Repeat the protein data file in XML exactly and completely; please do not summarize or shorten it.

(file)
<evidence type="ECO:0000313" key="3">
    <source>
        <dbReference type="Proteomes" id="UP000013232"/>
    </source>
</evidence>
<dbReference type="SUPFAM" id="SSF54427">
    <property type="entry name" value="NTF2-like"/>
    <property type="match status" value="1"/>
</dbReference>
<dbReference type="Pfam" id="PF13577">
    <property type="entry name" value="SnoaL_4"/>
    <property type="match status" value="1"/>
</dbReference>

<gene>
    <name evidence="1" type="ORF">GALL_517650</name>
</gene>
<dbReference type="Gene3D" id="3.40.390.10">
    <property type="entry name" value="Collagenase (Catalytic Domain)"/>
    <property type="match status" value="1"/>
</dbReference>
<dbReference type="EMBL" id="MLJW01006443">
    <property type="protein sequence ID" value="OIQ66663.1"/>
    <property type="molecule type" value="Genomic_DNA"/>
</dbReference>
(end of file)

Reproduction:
<evidence type="ECO:0000313" key="3">
    <source>
        <dbReference type="Proteomes" id="UP000013232"/>
    </source>
</evidence>
<dbReference type="SUPFAM" id="SSF54427">
    <property type="entry name" value="NTF2-like"/>
    <property type="match status" value="1"/>
</dbReference>
<dbReference type="Pfam" id="PF13577">
    <property type="entry name" value="SnoaL_4"/>
    <property type="match status" value="1"/>
</dbReference>

<gene>
    <name evidence="1" type="ORF">GALL_517650</name>
</gene>
<dbReference type="Gene3D" id="3.40.390.10">
    <property type="entry name" value="Collagenase (Catalytic Domain)"/>
    <property type="match status" value="1"/>
</dbReference>
<dbReference type="EMBL" id="MLJW01006443">
    <property type="protein sequence ID" value="OIQ66663.1"/>
    <property type="molecule type" value="Genomic_DNA"/>
</dbReference>